In a new study, regular aspirin use (defined as once or more per week) was shown to be “significantly” associated with a higher risk of neovascular age-related macular degeneration (AMD), a leading cause of blindness in older people. Importantly, the new findings, published in JAMA Internal Medicine, appear to be independent of a history of cardiovascular disease and smoking.
The new findings may prove to be something of a conundrum for medicos, as aspirin is commonly used in the prevention of cardiovascular disease – such as heart attack and ischemic stroke – in the elderly.
The study was based on an analysis of data from Australian reseacrh that included four examinations during a 15-year period. Of 2,389 participants, 257 individuals (11 percent) were regular aspirin users.
The results showed that the cumulative incidence of neovascular AMD among non-regular aspirin users was 0.8 percent at five years, 1.6 percent at 10 years, and 3.7 percent at 15 years. Among regular aspirin users, the incidence was 1.9 percent at five years, 7 percent at 10 years and 9.3 percent at 15 years.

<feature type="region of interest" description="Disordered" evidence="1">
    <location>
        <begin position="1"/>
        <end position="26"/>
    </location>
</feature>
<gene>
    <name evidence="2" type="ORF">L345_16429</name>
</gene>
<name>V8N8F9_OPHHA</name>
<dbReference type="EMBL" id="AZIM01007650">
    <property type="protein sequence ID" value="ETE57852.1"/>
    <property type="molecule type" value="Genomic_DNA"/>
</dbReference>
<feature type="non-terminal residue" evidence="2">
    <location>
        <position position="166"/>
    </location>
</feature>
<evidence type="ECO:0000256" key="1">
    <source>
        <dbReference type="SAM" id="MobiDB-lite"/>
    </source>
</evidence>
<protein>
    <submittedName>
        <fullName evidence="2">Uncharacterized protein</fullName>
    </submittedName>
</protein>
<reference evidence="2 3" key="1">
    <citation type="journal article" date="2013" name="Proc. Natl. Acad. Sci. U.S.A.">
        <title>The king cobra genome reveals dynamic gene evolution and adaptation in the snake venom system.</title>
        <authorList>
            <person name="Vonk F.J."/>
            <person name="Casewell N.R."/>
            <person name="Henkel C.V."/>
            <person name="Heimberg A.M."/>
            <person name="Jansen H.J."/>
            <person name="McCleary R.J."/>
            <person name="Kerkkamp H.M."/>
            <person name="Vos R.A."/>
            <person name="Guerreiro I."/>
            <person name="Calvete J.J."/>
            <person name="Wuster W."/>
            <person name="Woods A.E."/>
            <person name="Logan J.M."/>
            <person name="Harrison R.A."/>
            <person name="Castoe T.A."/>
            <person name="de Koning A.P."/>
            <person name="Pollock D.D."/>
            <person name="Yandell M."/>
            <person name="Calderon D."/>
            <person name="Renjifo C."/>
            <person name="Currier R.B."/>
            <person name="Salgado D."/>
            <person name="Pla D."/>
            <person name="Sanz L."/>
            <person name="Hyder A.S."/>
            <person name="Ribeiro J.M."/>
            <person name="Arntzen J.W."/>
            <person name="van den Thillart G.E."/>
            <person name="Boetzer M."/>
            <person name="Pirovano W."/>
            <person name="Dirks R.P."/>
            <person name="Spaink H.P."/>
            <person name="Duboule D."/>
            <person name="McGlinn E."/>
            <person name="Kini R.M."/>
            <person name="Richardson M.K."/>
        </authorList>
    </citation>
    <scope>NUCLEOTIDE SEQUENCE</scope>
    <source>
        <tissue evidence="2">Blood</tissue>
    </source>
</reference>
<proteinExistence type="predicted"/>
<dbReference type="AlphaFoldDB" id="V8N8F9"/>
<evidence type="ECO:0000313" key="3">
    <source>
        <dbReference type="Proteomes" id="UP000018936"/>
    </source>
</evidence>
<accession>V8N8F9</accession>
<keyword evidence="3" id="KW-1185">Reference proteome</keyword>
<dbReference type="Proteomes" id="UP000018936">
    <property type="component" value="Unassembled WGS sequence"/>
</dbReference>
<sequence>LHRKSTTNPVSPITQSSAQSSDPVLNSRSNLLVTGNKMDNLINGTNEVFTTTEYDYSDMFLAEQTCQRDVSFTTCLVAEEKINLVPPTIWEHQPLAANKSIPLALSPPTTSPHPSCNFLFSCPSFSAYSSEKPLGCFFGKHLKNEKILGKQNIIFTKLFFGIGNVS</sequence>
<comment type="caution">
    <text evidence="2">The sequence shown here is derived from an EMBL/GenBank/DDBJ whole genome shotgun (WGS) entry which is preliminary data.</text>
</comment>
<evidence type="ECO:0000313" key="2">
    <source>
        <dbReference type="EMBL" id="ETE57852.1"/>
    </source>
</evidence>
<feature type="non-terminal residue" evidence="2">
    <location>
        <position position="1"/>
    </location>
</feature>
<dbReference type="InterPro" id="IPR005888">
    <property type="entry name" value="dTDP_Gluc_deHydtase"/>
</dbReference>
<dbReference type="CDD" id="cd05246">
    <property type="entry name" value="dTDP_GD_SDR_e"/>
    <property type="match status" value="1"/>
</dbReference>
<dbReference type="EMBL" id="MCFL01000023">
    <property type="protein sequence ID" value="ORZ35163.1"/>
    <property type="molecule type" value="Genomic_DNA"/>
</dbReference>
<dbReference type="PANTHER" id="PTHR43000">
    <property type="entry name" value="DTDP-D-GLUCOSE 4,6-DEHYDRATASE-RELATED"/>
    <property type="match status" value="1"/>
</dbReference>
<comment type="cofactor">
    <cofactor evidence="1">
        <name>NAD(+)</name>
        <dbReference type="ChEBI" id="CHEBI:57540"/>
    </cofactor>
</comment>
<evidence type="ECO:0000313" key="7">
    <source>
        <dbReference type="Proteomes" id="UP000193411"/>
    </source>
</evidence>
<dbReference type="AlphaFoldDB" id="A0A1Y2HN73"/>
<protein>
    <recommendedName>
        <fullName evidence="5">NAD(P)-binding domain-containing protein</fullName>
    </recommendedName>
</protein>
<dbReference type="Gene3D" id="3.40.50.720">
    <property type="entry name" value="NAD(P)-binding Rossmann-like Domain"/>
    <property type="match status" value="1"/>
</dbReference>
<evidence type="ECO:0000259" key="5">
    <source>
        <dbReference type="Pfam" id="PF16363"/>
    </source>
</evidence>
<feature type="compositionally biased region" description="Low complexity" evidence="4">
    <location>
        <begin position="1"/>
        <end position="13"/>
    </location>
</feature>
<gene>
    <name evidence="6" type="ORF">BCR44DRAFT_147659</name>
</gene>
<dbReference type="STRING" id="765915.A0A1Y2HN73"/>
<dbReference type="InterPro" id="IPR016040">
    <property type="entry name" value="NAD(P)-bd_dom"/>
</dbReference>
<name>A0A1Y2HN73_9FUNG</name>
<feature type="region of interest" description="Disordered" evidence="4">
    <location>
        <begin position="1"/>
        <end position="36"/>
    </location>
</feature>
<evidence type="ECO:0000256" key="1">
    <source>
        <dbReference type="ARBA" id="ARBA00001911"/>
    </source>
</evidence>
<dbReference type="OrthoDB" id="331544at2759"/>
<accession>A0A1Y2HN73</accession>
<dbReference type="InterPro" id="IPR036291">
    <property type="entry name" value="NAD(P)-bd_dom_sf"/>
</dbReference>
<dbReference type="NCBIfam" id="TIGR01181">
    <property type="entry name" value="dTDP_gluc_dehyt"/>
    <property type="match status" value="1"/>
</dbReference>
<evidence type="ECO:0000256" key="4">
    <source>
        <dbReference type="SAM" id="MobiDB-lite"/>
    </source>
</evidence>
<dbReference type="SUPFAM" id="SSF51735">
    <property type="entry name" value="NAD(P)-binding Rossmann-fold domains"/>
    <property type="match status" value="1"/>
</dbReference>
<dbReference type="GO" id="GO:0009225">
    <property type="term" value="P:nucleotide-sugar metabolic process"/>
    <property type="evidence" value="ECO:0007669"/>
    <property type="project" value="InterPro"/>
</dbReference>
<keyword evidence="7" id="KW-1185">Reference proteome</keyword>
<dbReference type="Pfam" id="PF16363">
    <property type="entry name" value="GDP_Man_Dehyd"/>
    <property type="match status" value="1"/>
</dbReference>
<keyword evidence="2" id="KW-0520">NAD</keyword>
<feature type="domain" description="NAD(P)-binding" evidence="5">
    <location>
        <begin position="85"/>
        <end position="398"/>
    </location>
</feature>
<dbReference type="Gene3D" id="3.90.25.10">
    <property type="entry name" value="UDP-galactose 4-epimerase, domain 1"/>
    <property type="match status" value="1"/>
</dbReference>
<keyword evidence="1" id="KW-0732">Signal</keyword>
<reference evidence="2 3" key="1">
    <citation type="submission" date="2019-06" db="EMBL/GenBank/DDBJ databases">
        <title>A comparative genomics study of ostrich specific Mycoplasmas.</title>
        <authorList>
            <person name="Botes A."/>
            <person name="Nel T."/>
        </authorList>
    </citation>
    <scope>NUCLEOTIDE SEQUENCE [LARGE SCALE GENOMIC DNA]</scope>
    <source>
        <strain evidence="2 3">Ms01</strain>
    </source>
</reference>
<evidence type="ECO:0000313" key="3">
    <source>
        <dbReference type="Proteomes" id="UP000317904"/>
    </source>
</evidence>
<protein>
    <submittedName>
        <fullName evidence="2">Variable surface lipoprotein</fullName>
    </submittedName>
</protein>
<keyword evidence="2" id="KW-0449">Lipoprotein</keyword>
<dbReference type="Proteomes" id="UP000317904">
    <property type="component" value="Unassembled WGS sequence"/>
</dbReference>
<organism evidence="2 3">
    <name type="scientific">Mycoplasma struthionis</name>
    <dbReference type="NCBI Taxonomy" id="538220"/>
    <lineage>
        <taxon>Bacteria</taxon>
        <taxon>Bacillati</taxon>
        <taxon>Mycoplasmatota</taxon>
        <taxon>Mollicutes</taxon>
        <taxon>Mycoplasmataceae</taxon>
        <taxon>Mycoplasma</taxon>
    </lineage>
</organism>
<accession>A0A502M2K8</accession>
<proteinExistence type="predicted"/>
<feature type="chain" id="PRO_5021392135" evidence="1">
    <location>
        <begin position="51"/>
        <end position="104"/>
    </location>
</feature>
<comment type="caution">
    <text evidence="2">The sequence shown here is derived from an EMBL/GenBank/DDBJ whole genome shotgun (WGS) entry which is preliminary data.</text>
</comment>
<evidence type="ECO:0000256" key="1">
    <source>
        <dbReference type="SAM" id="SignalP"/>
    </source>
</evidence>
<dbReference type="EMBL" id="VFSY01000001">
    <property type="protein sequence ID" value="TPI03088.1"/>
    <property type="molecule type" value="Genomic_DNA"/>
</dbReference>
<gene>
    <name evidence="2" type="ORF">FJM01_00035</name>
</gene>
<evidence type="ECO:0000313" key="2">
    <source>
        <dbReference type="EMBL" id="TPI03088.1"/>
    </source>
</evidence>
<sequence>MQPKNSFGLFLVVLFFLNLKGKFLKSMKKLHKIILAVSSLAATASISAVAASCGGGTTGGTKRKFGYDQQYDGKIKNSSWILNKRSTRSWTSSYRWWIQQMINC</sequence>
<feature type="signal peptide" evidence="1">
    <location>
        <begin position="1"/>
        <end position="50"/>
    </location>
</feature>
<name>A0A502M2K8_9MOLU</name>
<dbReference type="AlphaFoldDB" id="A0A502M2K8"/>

“Regular aspirin use was significantly associated with an increased incidence of neovascular AMD,” noted study author Gerald Liew, of the University of Sydney, Australia. He adds that any decision concerning whether to stop aspirin therapy is “complex and needs to be individualized.”
“Currently, there is insufficient evidence to recommend changing clinical practice, except perhaps in patients with strong risk factors for neovascular AMD [e.g., existing late AMD in the fellow eye] in whom it may be appropriate to raise the potentially small risk of incident neovascular AMD with long-term aspirin therapy,” Liew concluded.
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